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“Mockingbird” could be removed from Mukilteo’s school curriculum

MUKILTEO — The Mukilteo school board will consider Monday removing the 1960 literary classic “To Kill a Mockingbird” from the required reading list for high school freshmen.

The public can comment in person or via Zoom at the 6 p.m. meeting at the District Office, 9401 Sharon Dr. in Everett. This is the last item on the agenda.

“This is the first time in at least 20 years that a request has been made to remove a novel from the program,” District Superintendent Alison Brynelson said in a statement. “We recognize the strong feelings and varied perspectives around this topic.”

It stems from a citizen request made to the principal of Kamiak Secondary School which was evaluated by the district teaching materials committee.

Reasons for the request included: “Marginalizes and gives little voice or agency to characters of color. Celebrates white salvation and tells the story through the white perspective only. Uses the “n” word almost 50 times and never treats it as derogatory. Does not support equity and inclusion goals.

Harper Lee’s Pulitzer Prize-winning novel tells the story of a white lawyer defending a black man wrongfully accused of rape in 1930s Alabama and uses dialogue from the era. The theme is prejudice and the loss of innocence.

“To Kill a Mockingbird” has been controversial for 60 years, but remains required reading in many schools nationwide, despite several districts having banned it, along with “The Adventures of Huckleberry Finn,” “Of Mice and Men,” and “The Catcher in the Rye.”

Mukilteo’s instructional committee recommends that the novel be removed from the required curriculum, but remain on the list of approved novels for teachers to use.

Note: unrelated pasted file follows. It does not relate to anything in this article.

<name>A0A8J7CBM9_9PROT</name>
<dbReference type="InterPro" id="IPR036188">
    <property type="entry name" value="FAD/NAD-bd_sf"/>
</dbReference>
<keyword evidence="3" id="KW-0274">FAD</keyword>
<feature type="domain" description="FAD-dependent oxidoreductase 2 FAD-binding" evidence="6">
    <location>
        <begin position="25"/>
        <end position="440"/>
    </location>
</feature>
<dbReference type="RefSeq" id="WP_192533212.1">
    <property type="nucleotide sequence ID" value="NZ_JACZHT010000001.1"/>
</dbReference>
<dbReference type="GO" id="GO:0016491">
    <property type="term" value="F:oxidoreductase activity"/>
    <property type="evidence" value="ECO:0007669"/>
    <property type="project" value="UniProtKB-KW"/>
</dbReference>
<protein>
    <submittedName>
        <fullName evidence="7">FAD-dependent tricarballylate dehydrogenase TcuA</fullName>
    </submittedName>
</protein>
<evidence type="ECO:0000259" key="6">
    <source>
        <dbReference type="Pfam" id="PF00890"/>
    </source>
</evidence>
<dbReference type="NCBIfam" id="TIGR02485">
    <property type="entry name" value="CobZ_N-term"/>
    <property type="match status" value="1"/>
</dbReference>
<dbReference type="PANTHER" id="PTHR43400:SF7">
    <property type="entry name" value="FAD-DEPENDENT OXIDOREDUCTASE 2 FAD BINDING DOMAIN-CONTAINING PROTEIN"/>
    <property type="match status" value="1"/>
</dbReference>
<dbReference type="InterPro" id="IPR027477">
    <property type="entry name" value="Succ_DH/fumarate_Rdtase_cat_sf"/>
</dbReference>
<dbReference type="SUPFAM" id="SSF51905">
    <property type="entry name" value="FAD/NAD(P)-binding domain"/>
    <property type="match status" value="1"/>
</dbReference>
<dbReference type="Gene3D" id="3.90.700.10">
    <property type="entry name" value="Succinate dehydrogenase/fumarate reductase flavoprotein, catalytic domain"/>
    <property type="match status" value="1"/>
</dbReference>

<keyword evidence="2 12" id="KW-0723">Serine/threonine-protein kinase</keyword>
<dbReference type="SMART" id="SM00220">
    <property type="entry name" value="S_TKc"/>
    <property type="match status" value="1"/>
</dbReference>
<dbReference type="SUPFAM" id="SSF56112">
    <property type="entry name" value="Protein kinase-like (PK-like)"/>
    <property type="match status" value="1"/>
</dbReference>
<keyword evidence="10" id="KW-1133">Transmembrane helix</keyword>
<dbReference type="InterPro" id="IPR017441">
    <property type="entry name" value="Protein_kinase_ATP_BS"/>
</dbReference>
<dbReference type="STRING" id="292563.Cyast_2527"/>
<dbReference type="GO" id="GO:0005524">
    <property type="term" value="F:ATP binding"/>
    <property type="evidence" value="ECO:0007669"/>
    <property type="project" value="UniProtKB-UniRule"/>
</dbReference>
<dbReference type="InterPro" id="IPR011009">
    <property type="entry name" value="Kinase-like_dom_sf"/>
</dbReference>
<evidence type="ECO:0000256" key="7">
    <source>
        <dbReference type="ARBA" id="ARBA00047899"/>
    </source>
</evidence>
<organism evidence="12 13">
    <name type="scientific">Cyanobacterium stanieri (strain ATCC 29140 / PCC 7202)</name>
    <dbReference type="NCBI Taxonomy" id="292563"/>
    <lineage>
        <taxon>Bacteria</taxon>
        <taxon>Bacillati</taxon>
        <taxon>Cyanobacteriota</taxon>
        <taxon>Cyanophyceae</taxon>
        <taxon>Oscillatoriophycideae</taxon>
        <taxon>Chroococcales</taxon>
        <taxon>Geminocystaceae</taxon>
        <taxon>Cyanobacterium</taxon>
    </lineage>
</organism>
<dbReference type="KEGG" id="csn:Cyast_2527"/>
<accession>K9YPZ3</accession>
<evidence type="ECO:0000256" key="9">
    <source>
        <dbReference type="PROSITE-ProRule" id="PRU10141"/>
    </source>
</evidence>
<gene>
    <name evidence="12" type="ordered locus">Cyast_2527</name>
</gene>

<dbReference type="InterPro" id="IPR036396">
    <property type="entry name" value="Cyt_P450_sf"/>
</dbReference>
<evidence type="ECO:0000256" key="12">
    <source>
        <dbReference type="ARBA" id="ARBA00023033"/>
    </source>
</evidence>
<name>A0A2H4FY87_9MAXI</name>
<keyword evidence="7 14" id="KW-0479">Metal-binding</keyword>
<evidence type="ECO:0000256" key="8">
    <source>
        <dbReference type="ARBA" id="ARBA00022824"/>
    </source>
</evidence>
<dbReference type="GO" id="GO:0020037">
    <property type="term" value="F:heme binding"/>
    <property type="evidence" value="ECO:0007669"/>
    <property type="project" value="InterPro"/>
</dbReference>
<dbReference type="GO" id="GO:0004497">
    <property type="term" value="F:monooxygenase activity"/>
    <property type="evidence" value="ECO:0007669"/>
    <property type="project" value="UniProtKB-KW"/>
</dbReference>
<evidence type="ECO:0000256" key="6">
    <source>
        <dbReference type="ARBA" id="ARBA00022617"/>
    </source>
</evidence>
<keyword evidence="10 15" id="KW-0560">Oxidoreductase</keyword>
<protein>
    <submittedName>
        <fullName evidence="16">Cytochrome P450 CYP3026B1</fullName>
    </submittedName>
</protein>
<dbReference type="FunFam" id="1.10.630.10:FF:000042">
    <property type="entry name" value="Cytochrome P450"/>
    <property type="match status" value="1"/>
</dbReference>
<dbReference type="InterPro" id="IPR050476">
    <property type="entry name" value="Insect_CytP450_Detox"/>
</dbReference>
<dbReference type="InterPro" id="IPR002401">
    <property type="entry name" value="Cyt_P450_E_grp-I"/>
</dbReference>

The committee is made up of about 20 teachers, librarians, administrators, parents and community members who heard arguments from both sides before making a decision. The reasons for keeping the book were: “Deleting novels is censorship and sets a dangerous precedent. Examine how it is taught and provide professional development on culturally sensitive texts.

In December, the majority voted that the book should be removed from the ninth grade English curriculum, but not to ban it in the classroom.

Monday’s meeting is due to present the findings to the council, which is tentatively expected to make a decision on Jan. 24.

“This request to remove a novel and the feedback we received has given us an opportunity to reflect on our program procedures that will help us with future program adoptions,” Brynelson said. “Through this process, we heard teachers’ desire to engage in professional learning about how to teach culturally sensitive novels to their students.

Those wishing to comment via Zoom have up to two hours before the start of the meeting to register. More information at

Andrea Brown: [email protected]; 425-339-3443. Twitter @reporterbrown.

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